The AR-15 is a rifle that needs no introduction; it’s the penultimate American rifle, recognizable by anti-gunners and shooting enthusiasts alike across the globe. Chambered in 5.56 NATO or .223 Remington (basically interchangeable), the AR-15 is essentially a semiautomatic version of the military’s M16 rifle.
While the words “hunting” and “AR-15” don’t always get spoken in the same sentence, there is no reason why they shouldn’t, as the AR is perfectly capable of legitimately taking game – game such as hogs. The lowly hog, sometimes referred to as boars, wild pigs, feral pigs, and so on, is an excellent choice for hunting in general; the USDA reports that there are more than 1.5 million feral pigs in the United States. Not only are the pigs plentiful – they are a nuisance, with wild pigs blamed for the destruction of many crops. Pigs also make great eating, and pork in general is a familiar staple of the American diet.
When hunting pigs with the AR, and more specifically 50 to 62 grain bullets, shot placement is key, as the little .22 caliber round lacks the punch to take conventional style heart shots on really big game animals. On hogs especially, consideration should be made to going for headshots, which will minimize damage to the meat and will result in a quick kill which the .223 round is more than capable of delivering.
THE PROPER SETUP FOR A HUNTING AR
One of the aspects that makes an AR so versatile is its modularity, and seeing as the upper receiver of an AR is readily interchangeable, there’s no reason why you shouldn’t build a dedicated hunting upper. Barrel length is definitely a consideration here, and for adequate sight radius, velocity and accuracy, a 20-inch barrel makes lots of sense. Long enough to deliver tack driving accuracy yet still short enough to remain maneuverable, a 20-inch barrel won’t add much more weight to your rig.
The ideal optic for a hunting AR is definitely a 10 power fixed scope with a good sized objective to aid in light transmission. Avoid variable power scopes for hog hunting inside of 150 yards, and resist the temptation to increase the magnification above 10x for such short-range shooting, as all it will do is narrow your field of view.
WHEN CALIBER IS A CONSIDERATION
Some localities will not allow .223 for hunting purposes, the rationale being that the caliber is (in their opinion) too small to do the job, and will cause unnecessary suffering to the animal. Wherever such regulations exist, the AR is still capable of being an excellent hunting rifle primarily by purchasing an upper that is chambered in one of the many available up-sized calibers.
There are a slew of hard-hitting calibers that are available in the AR platform with the simple switch of an upper. These calibers use cartridges that are sized to an overall length which makes them fit inside a conventional .223 Remington magazine well, which is critical if you want to be able to use your .223 lower receiver, which obviously has a fixed magazine well size. Calibers that deserve further consideration are:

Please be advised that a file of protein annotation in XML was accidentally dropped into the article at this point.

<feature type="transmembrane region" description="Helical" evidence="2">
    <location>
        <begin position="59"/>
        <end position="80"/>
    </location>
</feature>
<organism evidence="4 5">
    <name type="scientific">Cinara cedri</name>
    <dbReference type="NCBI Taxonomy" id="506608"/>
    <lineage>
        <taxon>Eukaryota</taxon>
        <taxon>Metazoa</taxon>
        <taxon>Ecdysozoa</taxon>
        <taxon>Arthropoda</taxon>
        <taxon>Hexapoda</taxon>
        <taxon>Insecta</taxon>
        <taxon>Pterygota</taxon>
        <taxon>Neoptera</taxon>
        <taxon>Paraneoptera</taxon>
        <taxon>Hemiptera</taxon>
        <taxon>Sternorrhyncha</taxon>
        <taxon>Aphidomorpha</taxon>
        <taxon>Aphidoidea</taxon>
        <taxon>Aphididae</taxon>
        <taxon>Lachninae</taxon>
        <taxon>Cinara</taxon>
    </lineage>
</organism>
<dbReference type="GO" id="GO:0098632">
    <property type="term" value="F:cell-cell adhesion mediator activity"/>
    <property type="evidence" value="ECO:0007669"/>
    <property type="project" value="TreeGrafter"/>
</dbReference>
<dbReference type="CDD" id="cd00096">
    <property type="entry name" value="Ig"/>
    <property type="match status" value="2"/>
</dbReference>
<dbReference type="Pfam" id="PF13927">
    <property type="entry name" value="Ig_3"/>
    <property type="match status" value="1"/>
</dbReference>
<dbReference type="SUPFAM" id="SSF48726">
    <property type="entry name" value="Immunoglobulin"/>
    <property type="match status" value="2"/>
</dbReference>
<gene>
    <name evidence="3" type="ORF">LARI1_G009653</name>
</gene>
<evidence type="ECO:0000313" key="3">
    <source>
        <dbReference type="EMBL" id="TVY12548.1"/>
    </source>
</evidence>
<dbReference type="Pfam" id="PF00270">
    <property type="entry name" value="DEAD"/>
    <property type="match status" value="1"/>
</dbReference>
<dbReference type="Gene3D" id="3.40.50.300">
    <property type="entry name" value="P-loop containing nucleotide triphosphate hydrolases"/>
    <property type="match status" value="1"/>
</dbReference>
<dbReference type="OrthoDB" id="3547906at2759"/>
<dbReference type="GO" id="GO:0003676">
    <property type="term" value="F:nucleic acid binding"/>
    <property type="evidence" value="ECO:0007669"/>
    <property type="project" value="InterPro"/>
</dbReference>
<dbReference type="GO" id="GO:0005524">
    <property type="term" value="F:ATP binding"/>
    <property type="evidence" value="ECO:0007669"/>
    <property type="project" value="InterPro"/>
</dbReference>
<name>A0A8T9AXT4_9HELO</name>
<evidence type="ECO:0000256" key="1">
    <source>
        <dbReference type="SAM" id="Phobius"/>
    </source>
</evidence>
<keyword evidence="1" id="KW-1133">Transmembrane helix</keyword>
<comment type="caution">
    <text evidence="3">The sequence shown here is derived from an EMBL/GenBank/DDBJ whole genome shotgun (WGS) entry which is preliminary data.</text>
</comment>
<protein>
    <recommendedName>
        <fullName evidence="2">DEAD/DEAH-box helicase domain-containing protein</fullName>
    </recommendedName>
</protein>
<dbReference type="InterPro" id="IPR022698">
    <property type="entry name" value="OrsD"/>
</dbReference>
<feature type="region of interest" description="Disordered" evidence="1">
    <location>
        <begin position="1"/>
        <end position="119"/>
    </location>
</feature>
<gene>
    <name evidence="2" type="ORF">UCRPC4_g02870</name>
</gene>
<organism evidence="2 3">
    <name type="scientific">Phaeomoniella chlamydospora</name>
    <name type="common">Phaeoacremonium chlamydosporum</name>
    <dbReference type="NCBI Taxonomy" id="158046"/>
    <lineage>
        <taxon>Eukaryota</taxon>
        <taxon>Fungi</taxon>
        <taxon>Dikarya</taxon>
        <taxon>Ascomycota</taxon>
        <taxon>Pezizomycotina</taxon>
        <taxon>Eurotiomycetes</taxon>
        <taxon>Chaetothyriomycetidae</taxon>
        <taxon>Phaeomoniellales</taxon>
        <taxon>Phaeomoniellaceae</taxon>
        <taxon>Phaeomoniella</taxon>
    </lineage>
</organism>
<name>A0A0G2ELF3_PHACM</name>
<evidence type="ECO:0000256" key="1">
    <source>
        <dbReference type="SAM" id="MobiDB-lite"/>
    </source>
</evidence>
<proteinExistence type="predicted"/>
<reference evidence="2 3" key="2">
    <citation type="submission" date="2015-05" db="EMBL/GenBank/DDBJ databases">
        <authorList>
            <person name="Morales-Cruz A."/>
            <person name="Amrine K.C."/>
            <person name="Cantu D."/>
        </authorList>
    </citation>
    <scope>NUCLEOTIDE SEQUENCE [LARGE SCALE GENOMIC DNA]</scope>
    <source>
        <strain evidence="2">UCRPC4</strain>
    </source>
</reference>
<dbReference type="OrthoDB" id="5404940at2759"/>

- 6.8 Grendel
- 6.8 Remington SPC
- .300 AAC (Advanced Armament Company) Blackout
- .450 Bushmaster
- .458 SOCOM
- .50 Beowulf
Each of the above calibers represents an amazing pig hunting caliber for various reasons. On the smaller end, both the 6.8 SPC and 6.8 Grendel both dramatically increase the power available to the AR platform while satisfying the minimum game-hunting caliber in most counties of .243” (these are both .277”). The 6.8s increase effective range and punch of the AR series rifle, allowing the hunter to go for conventional body shots on big animals, as well as reach out further than possible with the .223.
.300 AAC Blackout takes the AR platform to a whole new level, and brings .30 caliber performance to the AR while using conventionally sized magazine wells. If you’ve ever wanted .308 style, short-range performance out of an AR, the .300 AAC Blackout is the round to get.
The .450 Bushmaster, .458 SOCOM, and .50 Beowulf represent the pinnacle of big bore AR shooting, and while these rounds originally developed with a military purpose in mind, they are amazing hog calibers and are able to take the largest tuskers on the planet with ease. Don’t think that you need to get a custom built upper receiver to shoot these rounds; they are available off the shelf by established manufacturers.
The AR-15 is such a versatile rifle in part because of its modularity, and there’s no secret why it remains popular today as a sporting caliber. It’s perception as a hunting rifle is somewhat tarnished by the AR being the target of anti-gun groups and the media, but make no mistake, the AR is just as much a legitimate hunting instrument as it is a defensive instrument.